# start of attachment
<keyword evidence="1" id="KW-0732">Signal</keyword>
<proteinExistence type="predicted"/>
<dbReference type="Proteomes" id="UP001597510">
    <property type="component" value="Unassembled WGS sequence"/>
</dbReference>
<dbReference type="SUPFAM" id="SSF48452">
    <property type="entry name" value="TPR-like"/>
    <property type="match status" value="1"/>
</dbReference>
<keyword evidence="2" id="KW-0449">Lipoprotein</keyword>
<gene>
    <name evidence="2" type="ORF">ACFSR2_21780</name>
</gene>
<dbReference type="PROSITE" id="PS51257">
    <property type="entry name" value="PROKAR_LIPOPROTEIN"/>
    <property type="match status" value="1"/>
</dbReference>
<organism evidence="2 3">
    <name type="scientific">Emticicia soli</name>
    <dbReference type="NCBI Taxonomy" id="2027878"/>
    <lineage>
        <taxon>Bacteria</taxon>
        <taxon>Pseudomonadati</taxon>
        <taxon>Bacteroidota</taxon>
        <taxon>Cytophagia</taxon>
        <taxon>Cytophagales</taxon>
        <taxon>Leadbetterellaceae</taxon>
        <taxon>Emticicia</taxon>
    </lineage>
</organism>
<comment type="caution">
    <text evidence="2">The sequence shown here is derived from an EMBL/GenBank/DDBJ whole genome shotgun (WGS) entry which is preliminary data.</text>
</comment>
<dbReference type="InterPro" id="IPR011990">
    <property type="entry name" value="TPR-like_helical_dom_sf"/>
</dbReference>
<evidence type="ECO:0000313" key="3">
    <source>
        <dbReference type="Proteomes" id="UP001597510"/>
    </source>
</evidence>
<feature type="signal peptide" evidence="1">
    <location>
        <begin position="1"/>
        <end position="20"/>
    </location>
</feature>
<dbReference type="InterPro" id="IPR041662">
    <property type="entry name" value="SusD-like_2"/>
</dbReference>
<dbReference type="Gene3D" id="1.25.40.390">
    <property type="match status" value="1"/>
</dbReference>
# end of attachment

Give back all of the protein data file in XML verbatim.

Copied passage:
<keyword evidence="1" id="KW-0732">Signal</keyword>
<proteinExistence type="predicted"/>
<dbReference type="Proteomes" id="UP001597510">
    <property type="component" value="Unassembled WGS sequence"/>
</dbReference>
<dbReference type="SUPFAM" id="SSF48452">
    <property type="entry name" value="TPR-like"/>
    <property type="match status" value="1"/>
</dbReference>
<keyword evidence="2" id="KW-0449">Lipoprotein</keyword>
<gene>
    <name evidence="2" type="ORF">ACFSR2_21780</name>
</gene>
<dbReference type="PROSITE" id="PS51257">
    <property type="entry name" value="PROKAR_LIPOPROTEIN"/>
    <property type="match status" value="1"/>
</dbReference>
<organism evidence="2 3">
    <name type="scientific">Emticicia soli</name>
    <dbReference type="NCBI Taxonomy" id="2027878"/>
    <lineage>
        <taxon>Bacteria</taxon>
        <taxon>Pseudomonadati</taxon>
        <taxon>Bacteroidota</taxon>
        <taxon>Cytophagia</taxon>
        <taxon>Cytophagales</taxon>
        <taxon>Leadbetterellaceae</taxon>
        <taxon>Emticicia</taxon>
    </lineage>
</organism>
<comment type="caution">
    <text evidence="2">The sequence shown here is derived from an EMBL/GenBank/DDBJ whole genome shotgun (WGS) entry which is preliminary data.</text>
</comment>
<dbReference type="InterPro" id="IPR011990">
    <property type="entry name" value="TPR-like_helical_dom_sf"/>
</dbReference>
<evidence type="ECO:0000313" key="3">
    <source>
        <dbReference type="Proteomes" id="UP001597510"/>
    </source>
</evidence>
<feature type="signal peptide" evidence="1">
    <location>
        <begin position="1"/>
        <end position="20"/>
    </location>
</feature>
<dbReference type="InterPro" id="IPR041662">
    <property type="entry name" value="SusD-like_2"/>
</dbReference>
<dbReference type="Gene3D" id="1.25.40.390">
    <property type="match status" value="1"/>
</dbReference>